I have some thoughts on the bolded--for one, I'm not sure that Stannis burning people for what he personally deems "deserving reasons" necessarily says great things about his character trajectory, and most significantly, the Edric Storm dilemma is the elephant in the room with interpreting Stannis. I have a different take on Stannis, on his respect for law and tradition, his hard, fair, and just nature, and his unyielding tenacity. These are all defining qualities, fundamental to what people think of Stannis, what some characters like about him, what some characters despise about him--and they're heavily informed by the man he was, the Stannis that withstood siege at Storm's End, and both punished and elevated Davos. Stannis, in the present, is a man that has spent years stewing in resentment over the perceived slight of being made Lord of Dragonstone instead of Storm's End, resentment over what is rightfully his (which has now expanded to the Iron Throne), and in the midst of all of this, the toxic influence of Melisandre has begun to exert itself. Cressen's prologue is a tone setter for Stannis arc, and the tone is "all's not well in Dragonstone;" we see a maester willing to take an extraordinary step, a healer (among other things) attempting assassination out of concern for Stannis, his "sad sullen boy," the "son he never had." The most explicit moment regarding Stannis' decline is when Selyse and Melisandre suggest Cressen wear Patchface's fool's helm, and Stannis orders Cressen's humiliation: "This is not you, not your way." Eventually, Stannis stops the humiliation--eventually. But the implication here is clear: before the years spent on Dragonstone, before Melisandre, Stannis would have never permitted this cruelty in the first place. I'm not saying we're looking at a character that has pulled a full 180, I'm arguing that we're looking at a character in conflict, a character whose longstanding values are being compromised. Burning statues of the seven, burning people, leaving his marriage bed to sleep with Melisandre, interfering in the affairs of the Night's Watch and attempting to politicize them, seriously considering human sacrifice with Edric Storm--these are all things we might assume would have been non-starters for Old Stannis. Now? How far he'd go to get the Iron Throne, how thoroughly he believes in R'hllors power, these are open questions, questions Stannis himself struggles with, that define his character arc and internal conflict. A man who is having a utilitarian debate with Davos over what his nephew's life is worth is no longer a man that is operating with a clear, rigid sense of right and wrong, an unwavering devotion to law. Implicit in Davos' choice to smuggle Edric Storm away from Stannis is an insight into what Davos is seeing in the man that he respects, the man to whom he owes his status: he's no longer sure that he can trust Stannis to make the right choice, that Stannis is not beyond temptation.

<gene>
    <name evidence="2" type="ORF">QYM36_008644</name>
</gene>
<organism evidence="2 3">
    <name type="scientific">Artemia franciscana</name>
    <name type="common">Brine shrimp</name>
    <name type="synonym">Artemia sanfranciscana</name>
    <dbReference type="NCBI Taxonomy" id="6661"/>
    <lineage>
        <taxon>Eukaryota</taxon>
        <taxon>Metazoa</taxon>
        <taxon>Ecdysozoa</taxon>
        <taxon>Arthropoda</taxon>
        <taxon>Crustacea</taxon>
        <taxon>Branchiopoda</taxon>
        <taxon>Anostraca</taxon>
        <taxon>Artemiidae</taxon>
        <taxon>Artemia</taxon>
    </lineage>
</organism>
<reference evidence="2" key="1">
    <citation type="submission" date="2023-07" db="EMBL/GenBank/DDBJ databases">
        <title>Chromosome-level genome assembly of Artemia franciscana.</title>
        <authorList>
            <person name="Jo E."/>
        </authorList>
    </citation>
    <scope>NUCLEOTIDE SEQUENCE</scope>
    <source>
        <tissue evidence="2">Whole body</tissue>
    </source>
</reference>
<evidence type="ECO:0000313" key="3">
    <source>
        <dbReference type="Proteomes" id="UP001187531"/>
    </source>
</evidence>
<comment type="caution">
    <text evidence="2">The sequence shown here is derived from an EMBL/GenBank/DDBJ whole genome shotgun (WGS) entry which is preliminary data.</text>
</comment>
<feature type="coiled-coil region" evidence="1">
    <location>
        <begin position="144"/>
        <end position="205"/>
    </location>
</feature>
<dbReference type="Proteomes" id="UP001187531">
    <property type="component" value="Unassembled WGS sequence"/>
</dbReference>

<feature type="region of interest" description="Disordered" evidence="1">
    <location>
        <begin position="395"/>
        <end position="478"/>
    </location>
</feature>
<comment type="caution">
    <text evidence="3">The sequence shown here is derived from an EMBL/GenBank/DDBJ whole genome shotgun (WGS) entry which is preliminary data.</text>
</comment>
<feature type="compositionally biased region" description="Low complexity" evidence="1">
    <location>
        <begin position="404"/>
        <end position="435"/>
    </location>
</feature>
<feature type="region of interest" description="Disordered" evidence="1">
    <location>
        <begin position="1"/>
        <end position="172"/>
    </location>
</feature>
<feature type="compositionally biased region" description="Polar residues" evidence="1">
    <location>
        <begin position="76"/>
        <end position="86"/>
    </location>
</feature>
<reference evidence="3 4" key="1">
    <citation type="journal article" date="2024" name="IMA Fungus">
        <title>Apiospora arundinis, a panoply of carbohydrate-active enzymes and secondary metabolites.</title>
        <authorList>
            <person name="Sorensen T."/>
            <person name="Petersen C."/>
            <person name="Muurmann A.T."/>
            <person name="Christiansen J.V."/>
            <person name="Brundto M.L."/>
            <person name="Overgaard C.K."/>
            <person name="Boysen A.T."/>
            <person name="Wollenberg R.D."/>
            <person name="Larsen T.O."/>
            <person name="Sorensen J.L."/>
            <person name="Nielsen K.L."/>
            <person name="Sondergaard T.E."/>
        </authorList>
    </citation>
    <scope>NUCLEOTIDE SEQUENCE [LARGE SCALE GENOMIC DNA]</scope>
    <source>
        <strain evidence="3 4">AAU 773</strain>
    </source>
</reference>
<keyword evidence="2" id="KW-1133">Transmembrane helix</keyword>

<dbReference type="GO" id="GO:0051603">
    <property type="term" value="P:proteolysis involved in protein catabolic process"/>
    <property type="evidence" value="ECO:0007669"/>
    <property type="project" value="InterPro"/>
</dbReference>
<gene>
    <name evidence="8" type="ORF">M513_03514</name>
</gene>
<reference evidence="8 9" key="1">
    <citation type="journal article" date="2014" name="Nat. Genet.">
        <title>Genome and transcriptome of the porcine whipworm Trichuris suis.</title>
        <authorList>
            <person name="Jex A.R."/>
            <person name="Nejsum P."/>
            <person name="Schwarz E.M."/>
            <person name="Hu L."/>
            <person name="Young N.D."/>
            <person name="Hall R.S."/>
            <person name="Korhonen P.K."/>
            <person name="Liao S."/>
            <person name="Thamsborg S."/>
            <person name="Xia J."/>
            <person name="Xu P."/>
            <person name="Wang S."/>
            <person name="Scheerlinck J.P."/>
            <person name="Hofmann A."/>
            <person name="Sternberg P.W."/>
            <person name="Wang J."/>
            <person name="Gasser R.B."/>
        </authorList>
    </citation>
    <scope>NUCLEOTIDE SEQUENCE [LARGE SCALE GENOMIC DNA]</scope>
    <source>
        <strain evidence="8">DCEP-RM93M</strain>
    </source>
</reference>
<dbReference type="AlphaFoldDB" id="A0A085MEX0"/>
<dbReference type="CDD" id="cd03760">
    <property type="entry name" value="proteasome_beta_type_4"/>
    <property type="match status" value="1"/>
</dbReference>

7. Matthew.

    Heresy 213 Death aint what it used to be

    For, one there's this: https://www.ew.com/article/2016/05/24/george-rr-martin-3-twists-game-thrones/ Which you have previously cited in relation to the theoretical third twist; again, we can go down the road that maybe the interview has poorly paraphrasing them, or maybe they're lying, but the phrasing of the second part (Hodor) is consistent with their elaboration in other interviews about the twist (eg, that GRRM has been sitting on the Hodor thing for 20+ years). Like, this isn't a black and white thing where I'm declaring the opposite point of view - that D&D have spoken truthfully and accurately, and that the show unquestionably depicts a bunch of plot points from GRRM -, I'm keeping an open mind to what they've said, and to the broader context of the meeting itself, a week long, "character by character" assessment, an addressing of end point goals. I'm moderating my expectations for future volumes, for some of the plot developments that I don't like but may come to pass (eg, the potential of Greensight), and for the possibility that the badness of the show does not just reflect showrunner incompetence and an author that has withheld a great deal, but that it reflects an author with truly limited guidance to provide, even if this week long meeting were largely held in good faith--that he was writing TWOW at the time, and is now, five years later, still writing struggling with his own story, is suggestive of how much help he can truly provide for them in shaping their own story.
  8. Matthew.

    Heresy 213 Death aint what it used to be

    I don't think the situation is entirely hopeless, but my pessimism specifically stems from GRRM seeming to follow an approach where he "solves" the problem of his narrative being unwieldy by adding new eyes to ease the storytelling--then giving those new "eyes" an arc unto themselves, and then having the sudden inspiration for a twist he thinks is great, then reworking the story to accommodate new character arcs and new twists, only to discover the narrative has become even more unwieldy. On the one hand, I can see the value in GRRM following his instincts--if GRRM weren't a gardener, maybe he would have focused on writing Avalon instead of following the whim that spawned Bran I and ASOIAF wouldn't exist at all, or maybe he would have delivered the underwhelming version of AGOT laid out in the 1993 letter, instead of the arc that eventually grew into AGOT/ACOK/ASOS. On the other hand...20+ years of a writing process that includes excessive rewrites, an aversion to planning, and Anne Groell eventually convincing him he needs to publish some of what he has, and push the rest of his material to a future novel--it almost feels like his bad habits are only getting worse with time, rather than being improved and corrected by experience.
  9. Matthew.

    Heresy 213 Death aint what it used to be